The projected running back franchise tag for 2023 is $12.962 million. I could see the Giants perhaps going that route if Barkley has a nice 2022 season. No matter what, though, I can’t see Barkley getting a rich long-term deal after this season. Unless John Mara overrules Schoen.
Barkley’s future is something former Giants scouting assistant Tom Rudawsky and I discussed on a recent ‘Valentine’s Views’ podcast. Rudawsky said:
“Ultimately I think he is a guy that after this year he’s not going to be a Giant ... I think the running back position, especially when you’ve got an offense that is spread out, that’s kind of pass heavy I think there are a lot of different guys at that running back spot that can get the job done ... I think you can find backs in the mid to late rounds that’ll do the job.”
Martinez is an interesting case. He is back, I believe, both because of the dearth of talent the Giants had around him when he re-signed (as evidenced by drafting Micah McFadden and Darrian Beavers) and the leadership and intelligence he provides.
I wonder if Martinez’s Giants future has more to do with the development of guys like Tae Crowder, McFadden and Beavers than it does with how he performs in 2022.
Like a lot of veteran players on the 2022 roster, I think it’s anybody’s guess as to whether he will be back in 2023. My heart says yes because I like the player. My gut says no.
Jon Davidson asks: As a Giants fan living in Chicago, I get to suffer through the NFC North slog every season. But one of the teams just posted an interesting question, and I wondered about BBV’s take. Are there any players from the recently finished USFL season that might make sense for the G-men?
Ed says: Jon, I watched maybe one quarter of USFL football the entire season. I know almost nothing about the players in the league. Good friend Emory Hunt of Football Gameplan and CBS Sports, though, knows the league as well or better than anyone. Since this is a question I have gotten a few times, and was curious about myself, I turned to Emory for an answer.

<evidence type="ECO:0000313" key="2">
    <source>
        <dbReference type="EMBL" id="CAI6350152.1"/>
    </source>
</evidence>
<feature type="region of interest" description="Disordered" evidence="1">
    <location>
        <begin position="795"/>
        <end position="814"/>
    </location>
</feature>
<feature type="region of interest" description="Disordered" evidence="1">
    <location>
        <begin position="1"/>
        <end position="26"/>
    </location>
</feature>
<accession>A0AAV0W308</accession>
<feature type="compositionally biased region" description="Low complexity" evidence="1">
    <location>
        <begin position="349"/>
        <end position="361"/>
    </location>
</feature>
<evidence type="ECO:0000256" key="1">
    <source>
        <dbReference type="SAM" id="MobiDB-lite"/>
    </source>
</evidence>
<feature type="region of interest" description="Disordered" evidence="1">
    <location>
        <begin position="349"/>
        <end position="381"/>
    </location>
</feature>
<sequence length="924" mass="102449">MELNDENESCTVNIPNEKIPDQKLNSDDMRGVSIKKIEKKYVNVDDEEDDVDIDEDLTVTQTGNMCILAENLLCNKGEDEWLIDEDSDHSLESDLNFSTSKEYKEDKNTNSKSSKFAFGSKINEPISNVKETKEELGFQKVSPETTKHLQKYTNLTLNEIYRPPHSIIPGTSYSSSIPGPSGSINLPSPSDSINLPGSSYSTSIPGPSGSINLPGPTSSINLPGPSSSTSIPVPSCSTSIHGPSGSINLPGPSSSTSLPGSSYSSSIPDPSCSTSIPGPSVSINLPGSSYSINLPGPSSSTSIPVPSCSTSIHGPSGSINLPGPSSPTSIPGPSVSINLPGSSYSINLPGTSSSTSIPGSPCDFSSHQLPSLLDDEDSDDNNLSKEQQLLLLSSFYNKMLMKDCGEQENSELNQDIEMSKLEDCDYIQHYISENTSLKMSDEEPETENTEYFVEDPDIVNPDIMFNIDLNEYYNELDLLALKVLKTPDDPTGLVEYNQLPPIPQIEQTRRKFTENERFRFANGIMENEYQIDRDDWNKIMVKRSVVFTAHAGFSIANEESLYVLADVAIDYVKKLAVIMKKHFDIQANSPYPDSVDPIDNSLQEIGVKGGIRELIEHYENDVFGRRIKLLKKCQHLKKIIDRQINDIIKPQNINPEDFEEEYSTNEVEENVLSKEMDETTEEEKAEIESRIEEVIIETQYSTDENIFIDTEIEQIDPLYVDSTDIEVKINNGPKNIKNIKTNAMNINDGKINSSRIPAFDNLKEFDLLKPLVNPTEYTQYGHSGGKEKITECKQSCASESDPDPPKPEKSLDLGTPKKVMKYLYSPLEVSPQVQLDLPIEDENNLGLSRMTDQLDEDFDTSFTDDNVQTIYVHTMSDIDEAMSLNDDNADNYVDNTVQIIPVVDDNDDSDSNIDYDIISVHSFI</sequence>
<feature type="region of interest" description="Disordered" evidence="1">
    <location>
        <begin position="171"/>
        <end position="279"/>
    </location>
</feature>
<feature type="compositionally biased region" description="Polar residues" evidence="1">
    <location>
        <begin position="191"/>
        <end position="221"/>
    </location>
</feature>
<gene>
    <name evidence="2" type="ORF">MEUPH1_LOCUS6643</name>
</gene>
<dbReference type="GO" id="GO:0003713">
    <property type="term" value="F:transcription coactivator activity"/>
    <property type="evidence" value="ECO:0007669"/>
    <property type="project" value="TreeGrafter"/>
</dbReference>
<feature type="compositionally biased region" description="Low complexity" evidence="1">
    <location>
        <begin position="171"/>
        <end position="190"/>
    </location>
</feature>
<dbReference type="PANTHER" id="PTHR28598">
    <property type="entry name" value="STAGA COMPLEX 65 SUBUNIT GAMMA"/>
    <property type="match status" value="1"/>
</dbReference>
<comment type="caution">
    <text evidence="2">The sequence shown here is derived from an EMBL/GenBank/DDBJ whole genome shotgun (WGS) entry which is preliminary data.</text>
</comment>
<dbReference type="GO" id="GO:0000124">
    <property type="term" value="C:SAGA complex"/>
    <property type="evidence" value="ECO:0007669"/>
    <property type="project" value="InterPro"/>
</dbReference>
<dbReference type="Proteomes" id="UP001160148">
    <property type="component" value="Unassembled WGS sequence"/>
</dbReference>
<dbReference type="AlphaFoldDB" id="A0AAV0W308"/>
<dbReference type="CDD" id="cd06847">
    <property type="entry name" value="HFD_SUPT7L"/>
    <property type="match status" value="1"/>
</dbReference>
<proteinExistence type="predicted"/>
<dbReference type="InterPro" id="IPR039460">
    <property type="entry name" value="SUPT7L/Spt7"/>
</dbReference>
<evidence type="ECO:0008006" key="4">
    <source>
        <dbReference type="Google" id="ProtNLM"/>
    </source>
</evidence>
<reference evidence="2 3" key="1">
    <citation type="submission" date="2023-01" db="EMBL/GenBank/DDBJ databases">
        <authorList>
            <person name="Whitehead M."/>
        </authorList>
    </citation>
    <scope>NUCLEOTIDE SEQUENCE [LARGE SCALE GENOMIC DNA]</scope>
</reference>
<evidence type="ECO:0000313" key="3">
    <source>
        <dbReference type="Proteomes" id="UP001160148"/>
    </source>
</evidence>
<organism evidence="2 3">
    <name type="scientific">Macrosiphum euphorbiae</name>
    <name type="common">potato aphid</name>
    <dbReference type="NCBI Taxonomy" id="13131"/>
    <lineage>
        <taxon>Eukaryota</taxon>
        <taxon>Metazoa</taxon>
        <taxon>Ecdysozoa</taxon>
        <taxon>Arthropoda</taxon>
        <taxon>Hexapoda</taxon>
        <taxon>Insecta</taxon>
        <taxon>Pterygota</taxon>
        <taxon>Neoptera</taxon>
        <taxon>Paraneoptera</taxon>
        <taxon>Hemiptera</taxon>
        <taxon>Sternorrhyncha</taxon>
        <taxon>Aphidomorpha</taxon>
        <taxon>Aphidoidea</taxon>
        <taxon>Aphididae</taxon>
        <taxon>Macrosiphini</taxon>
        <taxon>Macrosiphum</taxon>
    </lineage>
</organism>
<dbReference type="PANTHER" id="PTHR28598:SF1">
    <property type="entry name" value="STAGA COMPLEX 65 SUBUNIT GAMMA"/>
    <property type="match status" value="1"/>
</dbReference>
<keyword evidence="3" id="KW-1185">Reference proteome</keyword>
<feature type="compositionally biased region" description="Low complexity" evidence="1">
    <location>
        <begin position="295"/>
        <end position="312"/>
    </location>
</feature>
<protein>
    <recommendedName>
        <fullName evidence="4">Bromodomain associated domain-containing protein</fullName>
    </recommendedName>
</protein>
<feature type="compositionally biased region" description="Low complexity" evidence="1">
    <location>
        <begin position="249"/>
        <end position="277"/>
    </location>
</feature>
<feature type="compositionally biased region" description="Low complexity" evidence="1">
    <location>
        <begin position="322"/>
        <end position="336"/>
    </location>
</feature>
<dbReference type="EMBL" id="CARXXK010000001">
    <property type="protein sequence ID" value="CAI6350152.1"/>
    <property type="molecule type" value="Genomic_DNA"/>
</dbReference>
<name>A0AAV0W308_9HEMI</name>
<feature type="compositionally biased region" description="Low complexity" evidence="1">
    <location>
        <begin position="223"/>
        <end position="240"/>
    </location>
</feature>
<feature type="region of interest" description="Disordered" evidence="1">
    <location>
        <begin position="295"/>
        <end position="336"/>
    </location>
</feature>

On Thursday’s ‘Valentine’s Views’ podcast,’ we spent much of the show talking about that topic. Go to the 8:00 mark of the podcast below and listen until the commercial break (about 10 minutes). Emory goes through a number of players who deserve NFL opportunities.
Daniel Malone asks: Why did the Giants get rid of their fullbacks? Elijhaa Penny was reliable.
Ed says: Daniel, I thought Penny was an excellent player. I banged the drum for years for the Giants to use Penny more on offense, and he was also a valued special teams player. I hope he finds an NFL job, if he wants to continue his career.
Why did the Giants move on from Penny and Cullen Gillaspia? They have a new head coach and a new offensive philosophy, that’s why. Not every team carries a fullback, and only 26 fullbacks played any offensive snaps last season. The Giants appear to want to spread the field and try to create matchup issues with formation and personnel, and the new regime apparently felt they could do that better without a true fullback. They will probably use a tight end on occasion as a lead blocker.
One interesting thing is that the Buffalo Bills, where Brian Daboll came from, and Kansas City Chiefs, where Mike Kafka came from, both utilized true fullbacks. Reggie Gilliam played 156 snaps for Buffalo last season, and Michael Burton played 106 for Kansas City.
An interesting player to watch in training camp is undrafted free agent Jeremiah Hall. He played two years of tight end and two years of fullback at Oklahoma. He’s got some receiving and running skills and is ideally suited to that hybrid role. He might be a roster darkhorse.
Chesapeake Blue asks: Baker Mayfield just got traded to Carolina. The OTA period is over. Can he even get the playbook from the team, before camp? Does the CBA address this situation at all?
Ed says: Good question. I was not certain of this and could not find the answer when I perused the Collective Bargaining Agreement. I was interested because Sandro Platzgummer told me this spring that when he came to the Giants in July of 2020 he was in New Jersey for a month but could not get his playbook until camp started, which made his first training camp difficult. Perhaps that had to do with International Player Pathway program regulations.
I checked with some folks who have worked in the league and am told that a player who joins a new team at this time of the year can receive his playbook immediately, provided he has a signed contract.